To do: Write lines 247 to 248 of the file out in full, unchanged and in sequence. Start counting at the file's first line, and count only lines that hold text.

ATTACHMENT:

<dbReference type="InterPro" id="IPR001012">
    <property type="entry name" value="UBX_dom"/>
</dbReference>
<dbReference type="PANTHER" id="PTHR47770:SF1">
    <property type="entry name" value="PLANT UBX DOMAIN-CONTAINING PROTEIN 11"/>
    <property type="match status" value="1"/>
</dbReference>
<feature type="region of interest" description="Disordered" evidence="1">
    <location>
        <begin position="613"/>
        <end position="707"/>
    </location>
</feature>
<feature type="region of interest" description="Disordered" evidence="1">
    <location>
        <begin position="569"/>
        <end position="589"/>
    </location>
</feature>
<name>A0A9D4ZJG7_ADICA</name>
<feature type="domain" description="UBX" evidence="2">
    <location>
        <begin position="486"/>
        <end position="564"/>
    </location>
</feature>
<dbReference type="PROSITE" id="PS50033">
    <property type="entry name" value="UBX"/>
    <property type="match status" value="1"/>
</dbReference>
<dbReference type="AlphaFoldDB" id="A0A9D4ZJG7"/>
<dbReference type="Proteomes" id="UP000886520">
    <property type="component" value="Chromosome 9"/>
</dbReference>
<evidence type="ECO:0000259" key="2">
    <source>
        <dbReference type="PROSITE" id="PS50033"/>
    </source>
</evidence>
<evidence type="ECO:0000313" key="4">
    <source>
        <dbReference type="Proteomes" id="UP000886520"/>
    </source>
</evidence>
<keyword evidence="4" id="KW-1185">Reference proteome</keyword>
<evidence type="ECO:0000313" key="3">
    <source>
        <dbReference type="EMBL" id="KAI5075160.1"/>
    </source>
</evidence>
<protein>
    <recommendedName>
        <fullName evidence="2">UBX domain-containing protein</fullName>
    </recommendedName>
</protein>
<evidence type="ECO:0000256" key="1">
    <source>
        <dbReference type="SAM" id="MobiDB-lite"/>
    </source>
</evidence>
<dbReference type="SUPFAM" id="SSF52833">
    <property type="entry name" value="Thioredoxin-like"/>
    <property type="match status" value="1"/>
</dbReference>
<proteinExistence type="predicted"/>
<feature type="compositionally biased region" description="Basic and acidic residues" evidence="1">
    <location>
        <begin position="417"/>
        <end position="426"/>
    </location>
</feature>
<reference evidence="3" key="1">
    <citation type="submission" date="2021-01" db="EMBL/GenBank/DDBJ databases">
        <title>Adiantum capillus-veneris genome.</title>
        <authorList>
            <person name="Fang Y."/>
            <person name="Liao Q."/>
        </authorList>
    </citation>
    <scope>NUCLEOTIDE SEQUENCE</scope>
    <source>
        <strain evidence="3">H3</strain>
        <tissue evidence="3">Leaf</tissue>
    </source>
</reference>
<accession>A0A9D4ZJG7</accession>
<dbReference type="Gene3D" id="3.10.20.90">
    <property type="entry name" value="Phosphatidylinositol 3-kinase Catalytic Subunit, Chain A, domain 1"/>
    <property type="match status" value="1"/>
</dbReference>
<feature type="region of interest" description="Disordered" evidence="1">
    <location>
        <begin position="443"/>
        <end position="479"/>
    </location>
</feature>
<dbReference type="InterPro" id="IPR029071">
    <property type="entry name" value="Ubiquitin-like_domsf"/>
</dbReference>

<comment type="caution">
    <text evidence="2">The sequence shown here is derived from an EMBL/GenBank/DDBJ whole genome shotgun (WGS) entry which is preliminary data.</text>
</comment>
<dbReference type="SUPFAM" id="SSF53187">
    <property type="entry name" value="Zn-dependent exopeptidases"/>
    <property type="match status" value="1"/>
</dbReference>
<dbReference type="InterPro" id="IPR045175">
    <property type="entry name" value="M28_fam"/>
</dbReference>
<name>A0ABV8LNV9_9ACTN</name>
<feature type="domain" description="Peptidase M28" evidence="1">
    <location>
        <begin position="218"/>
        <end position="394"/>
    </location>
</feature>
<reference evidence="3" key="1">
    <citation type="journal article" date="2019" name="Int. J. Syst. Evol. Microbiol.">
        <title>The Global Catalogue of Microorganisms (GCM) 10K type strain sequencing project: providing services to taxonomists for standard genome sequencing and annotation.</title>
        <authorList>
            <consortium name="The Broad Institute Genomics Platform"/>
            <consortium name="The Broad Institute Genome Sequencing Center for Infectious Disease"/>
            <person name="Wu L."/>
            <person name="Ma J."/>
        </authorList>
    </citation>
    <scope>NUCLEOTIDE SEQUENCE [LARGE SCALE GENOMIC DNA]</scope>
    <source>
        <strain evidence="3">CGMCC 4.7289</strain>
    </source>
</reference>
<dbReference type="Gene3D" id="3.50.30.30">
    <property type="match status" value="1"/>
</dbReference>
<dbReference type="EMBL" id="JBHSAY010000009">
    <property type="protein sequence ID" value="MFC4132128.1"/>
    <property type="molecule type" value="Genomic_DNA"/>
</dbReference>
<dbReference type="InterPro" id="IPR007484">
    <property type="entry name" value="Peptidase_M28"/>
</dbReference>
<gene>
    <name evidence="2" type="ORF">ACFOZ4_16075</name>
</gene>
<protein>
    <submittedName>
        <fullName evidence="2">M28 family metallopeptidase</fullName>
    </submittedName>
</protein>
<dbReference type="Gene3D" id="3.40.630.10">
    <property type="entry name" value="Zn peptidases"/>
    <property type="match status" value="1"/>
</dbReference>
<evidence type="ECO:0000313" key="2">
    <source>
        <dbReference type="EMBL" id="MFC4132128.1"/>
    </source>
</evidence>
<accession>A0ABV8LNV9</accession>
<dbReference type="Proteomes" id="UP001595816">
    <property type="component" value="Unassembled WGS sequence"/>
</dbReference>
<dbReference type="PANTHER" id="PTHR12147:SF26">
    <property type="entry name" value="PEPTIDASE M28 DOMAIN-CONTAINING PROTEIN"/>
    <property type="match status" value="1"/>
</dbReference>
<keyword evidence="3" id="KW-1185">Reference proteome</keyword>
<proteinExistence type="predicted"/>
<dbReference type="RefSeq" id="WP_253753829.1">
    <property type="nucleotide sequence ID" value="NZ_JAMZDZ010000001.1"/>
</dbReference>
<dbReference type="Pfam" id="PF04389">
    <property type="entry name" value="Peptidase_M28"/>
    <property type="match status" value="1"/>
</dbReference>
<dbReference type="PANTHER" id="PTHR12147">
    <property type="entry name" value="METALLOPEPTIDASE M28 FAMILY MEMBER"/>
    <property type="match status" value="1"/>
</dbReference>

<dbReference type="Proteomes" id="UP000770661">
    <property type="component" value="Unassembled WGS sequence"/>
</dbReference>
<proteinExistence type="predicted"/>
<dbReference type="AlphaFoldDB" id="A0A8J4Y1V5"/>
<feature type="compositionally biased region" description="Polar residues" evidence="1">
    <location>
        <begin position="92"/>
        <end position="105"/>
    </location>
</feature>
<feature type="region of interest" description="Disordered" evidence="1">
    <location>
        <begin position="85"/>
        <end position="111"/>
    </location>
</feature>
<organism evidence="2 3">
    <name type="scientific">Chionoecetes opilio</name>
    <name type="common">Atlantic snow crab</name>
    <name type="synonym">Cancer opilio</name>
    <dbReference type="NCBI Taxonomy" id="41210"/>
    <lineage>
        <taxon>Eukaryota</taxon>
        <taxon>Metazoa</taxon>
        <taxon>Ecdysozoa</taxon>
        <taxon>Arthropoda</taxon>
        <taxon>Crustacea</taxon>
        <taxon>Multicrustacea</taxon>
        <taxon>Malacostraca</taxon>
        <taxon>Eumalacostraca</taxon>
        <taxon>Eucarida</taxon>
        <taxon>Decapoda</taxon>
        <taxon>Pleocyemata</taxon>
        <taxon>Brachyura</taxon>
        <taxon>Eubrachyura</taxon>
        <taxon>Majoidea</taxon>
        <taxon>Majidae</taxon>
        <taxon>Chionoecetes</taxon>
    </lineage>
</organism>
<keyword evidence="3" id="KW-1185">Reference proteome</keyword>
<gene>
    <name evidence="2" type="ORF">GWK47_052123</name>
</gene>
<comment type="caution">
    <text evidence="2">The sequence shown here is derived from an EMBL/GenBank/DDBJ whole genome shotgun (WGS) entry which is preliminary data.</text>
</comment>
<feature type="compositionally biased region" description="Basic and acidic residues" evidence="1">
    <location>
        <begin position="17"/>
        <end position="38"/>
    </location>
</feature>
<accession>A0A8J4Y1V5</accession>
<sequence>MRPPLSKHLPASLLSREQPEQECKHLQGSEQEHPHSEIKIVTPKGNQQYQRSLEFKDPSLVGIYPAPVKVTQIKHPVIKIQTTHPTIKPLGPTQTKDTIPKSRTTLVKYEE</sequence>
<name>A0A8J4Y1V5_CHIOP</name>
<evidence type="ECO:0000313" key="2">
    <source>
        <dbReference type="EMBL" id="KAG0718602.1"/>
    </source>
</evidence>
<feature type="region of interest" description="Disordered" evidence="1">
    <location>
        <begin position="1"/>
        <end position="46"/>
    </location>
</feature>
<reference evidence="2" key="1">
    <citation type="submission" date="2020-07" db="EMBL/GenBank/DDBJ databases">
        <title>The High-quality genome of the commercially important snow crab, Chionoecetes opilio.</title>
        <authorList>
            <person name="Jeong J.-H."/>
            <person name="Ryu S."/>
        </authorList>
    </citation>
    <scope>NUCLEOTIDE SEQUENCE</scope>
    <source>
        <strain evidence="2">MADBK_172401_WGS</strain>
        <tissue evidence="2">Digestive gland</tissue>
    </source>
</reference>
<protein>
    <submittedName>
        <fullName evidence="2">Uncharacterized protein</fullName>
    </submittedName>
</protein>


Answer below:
</feature>
<reference evidence="2" key="1">